“Southernmost” is a thoughtful contemplation of tolerance, acceptance and the role of religion in everyday life.
Asher Sharp is a self-taught Pentecostal preacher in a small town outside Nashville, Tennessee. When we first meet him, the town is in the midst of a flood brought on by incessant rain and a rising river. Asher rescues his beloved mother-in-law, Zelda, and takes her to his home, which sits high and is protected from the flooding. He arrives home to a distraught eight year old son, Justin, who is unable to locate the family dog, Roscoe.
Justin runs off in search of Roscoe and Asher goes in search of Justin. The flood waters are rising and Asher is relieved to see Justin in the care of two men. At the same time that he sees Justin, he sees a house completely deluged, with a man and woman trapped on the second level. Asher and one of the men with Justin risk their lives to save the pair, Cyril and his teenage daughter.
After the rescue, Asher, Justin, the two men and the rescued pair return to Asher’s home. It becomes clear that the two men, a country singer, Jimmy and Stephen, are a couple. Asher’s wife, Lydia, vehemently opposes having the two men in the house, and over Asher’s objection, they leave. This episode is the beginning of tensions in the marriage.
Justin is a very sensitive eight year old. His mother is extremely concerned about his emotional fragility and sends him to a therapist in Nashville without Asher’s knowledge. When Asher becomes aware of Lydia’s actions the tension rises.
Jimmy and Stephen start attending Asher’s church, where the congregation is extremely intolerant. In fact, “[m]ore than one of his congregants had blamed this new flood on the Supreme Court’s ruling. No coincidence that the rain had started the same day as the marriages started happening over in Nashville, they said.”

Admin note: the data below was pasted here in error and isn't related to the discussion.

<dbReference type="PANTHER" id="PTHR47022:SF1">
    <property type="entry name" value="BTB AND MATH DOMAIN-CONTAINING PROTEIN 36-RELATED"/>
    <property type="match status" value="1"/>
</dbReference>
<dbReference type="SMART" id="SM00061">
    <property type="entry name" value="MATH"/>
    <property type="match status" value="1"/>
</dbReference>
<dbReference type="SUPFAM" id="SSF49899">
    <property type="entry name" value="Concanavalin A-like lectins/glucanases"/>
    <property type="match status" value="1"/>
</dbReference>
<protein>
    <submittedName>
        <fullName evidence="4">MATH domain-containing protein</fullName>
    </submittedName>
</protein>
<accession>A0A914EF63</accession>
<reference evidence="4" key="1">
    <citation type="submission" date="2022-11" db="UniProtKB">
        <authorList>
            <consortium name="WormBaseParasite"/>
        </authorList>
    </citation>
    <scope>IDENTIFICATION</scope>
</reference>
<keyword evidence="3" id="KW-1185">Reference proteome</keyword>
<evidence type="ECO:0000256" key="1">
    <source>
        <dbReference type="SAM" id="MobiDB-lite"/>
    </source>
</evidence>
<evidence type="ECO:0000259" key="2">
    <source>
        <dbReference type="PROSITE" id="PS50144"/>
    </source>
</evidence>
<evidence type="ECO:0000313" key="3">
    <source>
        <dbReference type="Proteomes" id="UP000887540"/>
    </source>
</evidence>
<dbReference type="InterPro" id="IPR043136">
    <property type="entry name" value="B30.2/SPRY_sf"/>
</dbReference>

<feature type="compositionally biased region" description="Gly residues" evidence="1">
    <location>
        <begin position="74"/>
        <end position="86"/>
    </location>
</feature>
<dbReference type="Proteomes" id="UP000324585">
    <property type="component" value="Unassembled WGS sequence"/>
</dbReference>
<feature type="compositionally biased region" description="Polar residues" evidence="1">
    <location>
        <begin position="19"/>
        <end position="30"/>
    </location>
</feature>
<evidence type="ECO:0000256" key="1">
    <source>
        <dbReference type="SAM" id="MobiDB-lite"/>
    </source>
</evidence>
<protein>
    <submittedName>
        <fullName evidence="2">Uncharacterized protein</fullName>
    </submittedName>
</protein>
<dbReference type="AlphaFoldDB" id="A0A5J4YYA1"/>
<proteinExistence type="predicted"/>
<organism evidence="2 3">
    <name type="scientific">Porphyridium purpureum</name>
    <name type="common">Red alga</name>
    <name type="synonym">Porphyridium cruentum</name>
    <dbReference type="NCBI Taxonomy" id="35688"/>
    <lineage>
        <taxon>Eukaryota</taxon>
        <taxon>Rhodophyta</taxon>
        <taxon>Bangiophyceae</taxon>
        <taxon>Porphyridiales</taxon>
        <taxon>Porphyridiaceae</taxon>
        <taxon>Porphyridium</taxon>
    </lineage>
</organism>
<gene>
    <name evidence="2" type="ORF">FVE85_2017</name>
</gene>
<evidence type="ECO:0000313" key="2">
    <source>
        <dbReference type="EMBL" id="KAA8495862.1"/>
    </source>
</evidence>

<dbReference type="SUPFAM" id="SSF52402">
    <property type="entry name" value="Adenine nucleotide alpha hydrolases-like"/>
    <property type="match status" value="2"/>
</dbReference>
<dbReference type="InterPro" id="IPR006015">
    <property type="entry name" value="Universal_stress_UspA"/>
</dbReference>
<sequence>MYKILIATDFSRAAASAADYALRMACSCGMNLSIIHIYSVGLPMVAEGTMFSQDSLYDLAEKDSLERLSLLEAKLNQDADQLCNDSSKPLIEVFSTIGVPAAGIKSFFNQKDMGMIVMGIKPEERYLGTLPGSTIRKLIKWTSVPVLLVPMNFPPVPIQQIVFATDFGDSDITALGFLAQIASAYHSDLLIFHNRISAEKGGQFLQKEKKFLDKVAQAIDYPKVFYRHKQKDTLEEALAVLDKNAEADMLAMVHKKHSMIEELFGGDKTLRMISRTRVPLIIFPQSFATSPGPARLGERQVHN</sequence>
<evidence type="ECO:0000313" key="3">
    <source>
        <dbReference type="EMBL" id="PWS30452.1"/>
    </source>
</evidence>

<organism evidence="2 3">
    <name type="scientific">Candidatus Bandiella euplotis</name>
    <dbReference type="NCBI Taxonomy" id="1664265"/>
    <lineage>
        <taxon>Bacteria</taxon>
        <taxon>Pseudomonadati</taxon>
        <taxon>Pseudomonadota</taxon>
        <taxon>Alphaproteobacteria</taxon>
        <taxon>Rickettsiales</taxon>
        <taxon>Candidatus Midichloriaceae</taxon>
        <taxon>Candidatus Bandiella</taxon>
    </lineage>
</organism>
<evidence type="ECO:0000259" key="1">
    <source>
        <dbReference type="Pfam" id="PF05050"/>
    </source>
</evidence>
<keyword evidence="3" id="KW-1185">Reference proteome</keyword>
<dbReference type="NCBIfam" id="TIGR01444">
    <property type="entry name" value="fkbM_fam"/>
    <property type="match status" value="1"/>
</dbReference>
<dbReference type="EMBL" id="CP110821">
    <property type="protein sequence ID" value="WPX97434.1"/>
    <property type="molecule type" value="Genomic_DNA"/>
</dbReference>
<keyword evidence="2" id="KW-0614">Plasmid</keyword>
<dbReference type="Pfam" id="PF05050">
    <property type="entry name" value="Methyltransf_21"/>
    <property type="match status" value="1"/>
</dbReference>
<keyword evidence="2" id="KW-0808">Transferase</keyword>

The congregation effectively gives Asher an ultimatum, culminating in a fiery speech by Asher about the role of religion, tolerance and love. One of the congregants video tapes his speech and it goes viral on social media, making him look like both a hero and a lunatic. He is voted out of the congregation. His marriage fails and because of the video he loses custody rights of his beloved son, Justin. That is when everything simply goes off the rails.
During the story we learn that Asher has a gay brother whom Asher and his mother rejected on the basis of their religious beliefs. Asher has not seen his brother, Luke, in 10 years. Periodically, Asher receives an anonymous postcard from Key West with a poem or quote which he knows is from Luke.
I will not tell you the rest of the story (I have probably told you more than I should), but after losing his congregation Asher starts over and learns more about tolerance, the differing roles of religion, life and love. His son, Justin, refers to religion and G-d as The Everything. The novel has a serious but heartwarming message told through a compelling and thoughtful story. The characters are real and flawed. I really liked this one. You can reserve Southernmost at the Cuyahoga County Public Library by clicking here.